Hall of Shame #9: Wiltshire Newspapers axe the ‘Football Pink’
For our next entry into the Hall of Shame we step outside of the club, as Mike Minihane inducts Wiltshire Newspapers for their decision to axe publication of the much loved ‘Football Pink’.
In the early 1970s Wilshire Newspapers, the publishers of the then ‘Evening Advertiser’ (aka the ‘Adver’) made the incomprehensible decision to cease publication of the local football paper, the ‘Football Pink’.
All footballing towns had an equivalent – the ‘Green Un’, the ‘Football Buff’ and so on, named for the colour of the newspaper – even when that colour became unavailable and white paper had to be substituted.
For those of us that supported STFC in the 1960s and early 1970s the Football Pink wasn’t just a critical lifeline into the fortunes of our beloved club, it was an important part of the Saturday ritual. Published every Saturday in the early evening, as soon as it could come off the presses after the end of the game, it was the end product of an incredibly efficient operation.
On a good day it would hit your local newsagent at 6pm. This was way before the era of the internet, mobile phones and other electronic ways of keeping in touch with football scores that we take for granted today. All you had then was either the teleprinter on BBC1 agonisingly tapping out the final scores on your 10” TV screen or some Oxbridge-voiced announcer droning out the scores on BBC radio’s Sports Report at 5pm.
The Pink gave you a full blow by blow account of the game, phoned in from the ground, home or away, by the reporter. The descriptions of the goals scored were emphasised in heavy type. The main match report was fittingly on the front page, there were round-ups of all the other Football League games that had been played and a report on the Reserves game.
Inside was fantastic detail about local games played that day…Swindon and District League, Wiltshire League, Hellenic League… together with all the league tables. An army of local enthusiasts would phone their reports into the Pink for publication. If you’d been playing in a local game and scored you had a good chance of seeing your name in capitals, particularly if you’d played a junior game in the morning.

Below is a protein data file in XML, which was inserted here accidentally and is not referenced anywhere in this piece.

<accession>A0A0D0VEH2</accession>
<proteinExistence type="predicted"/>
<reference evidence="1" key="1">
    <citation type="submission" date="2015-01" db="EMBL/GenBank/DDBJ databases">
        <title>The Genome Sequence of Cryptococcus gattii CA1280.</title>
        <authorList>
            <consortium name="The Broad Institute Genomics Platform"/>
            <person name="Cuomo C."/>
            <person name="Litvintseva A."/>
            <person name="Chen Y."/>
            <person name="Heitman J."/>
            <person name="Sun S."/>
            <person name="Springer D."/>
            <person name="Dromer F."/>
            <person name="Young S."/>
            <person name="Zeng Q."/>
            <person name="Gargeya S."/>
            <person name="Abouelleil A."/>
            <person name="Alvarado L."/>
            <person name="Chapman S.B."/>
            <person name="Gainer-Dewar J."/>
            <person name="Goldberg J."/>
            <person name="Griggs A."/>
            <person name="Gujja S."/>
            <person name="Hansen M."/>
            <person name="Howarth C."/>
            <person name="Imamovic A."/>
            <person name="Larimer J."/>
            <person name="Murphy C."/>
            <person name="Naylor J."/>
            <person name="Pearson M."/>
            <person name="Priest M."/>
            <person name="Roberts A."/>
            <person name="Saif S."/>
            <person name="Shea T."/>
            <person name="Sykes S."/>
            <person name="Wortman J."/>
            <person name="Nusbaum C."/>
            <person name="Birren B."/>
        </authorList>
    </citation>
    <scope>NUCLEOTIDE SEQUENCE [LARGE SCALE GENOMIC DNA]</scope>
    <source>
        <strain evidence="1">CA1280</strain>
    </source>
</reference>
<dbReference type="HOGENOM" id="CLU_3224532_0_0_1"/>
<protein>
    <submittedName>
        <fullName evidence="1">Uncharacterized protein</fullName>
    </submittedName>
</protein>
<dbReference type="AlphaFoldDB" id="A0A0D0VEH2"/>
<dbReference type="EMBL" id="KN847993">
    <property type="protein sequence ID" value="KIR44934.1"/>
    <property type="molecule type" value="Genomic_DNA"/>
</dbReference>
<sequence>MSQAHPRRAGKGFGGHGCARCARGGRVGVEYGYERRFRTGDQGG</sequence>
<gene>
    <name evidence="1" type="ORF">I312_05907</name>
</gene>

It was incredible value at about six old pence and you could quite easily read it all week. It was nothing less than a work of art.
All you had to do to appreciate its popularity was to be in any newsagent in town or a nearby village on a Saturday evening at 6pm. A predominantly male crowd would wait patiently, a van would arrive, the driver would bring in a bundle of newspapers tied with string, the newsagent would cut the string, often with a flourish, and they would literally fly off the counter.
Most readers started to read the report as they got the paper in their hands, blundering into each other as they gave their full concentration to finding out who had scored in an away game. Occasionally a typo would cause amusement, as in the report of a game away at Plymouth Argyle where Bobby Woodruff had ‘hammered in a hard shit’ to put us 4-2 in front.
When in 1969 I left home to go off to Kingston Poly one of my big worries was how was I going to keep up without being able to read the Pink. I needn’t have worried, my ever-resourceful Dad found out that you could have it posted to you and bought me a subscription. It would arrive on a Tuesday and I would read it for the rest of the week during the many boring lectures that I had to suffer. After my ticket for the 1969 League Cup Final it was probably the best present I ever had.
Like all good things it couldn’t last. The following year the subscription couldn’t be renewed because Wiltshire Newspapers decided to cease its publication as an ‘economy measure’, citing some garbage about fans being able to keep up with local football by reading the Adver, on a Monday!
What were these people thinking about? Had they no idea how this decision was going to blight the lives of so many Swindon Town supporters at the time? There’s no way of knowing which hapless individual was responsible for this catastrophe so I suppose it has to be a case of corporate responsibility, so Wiltshire Newspapers take your place in the Hall of Shame…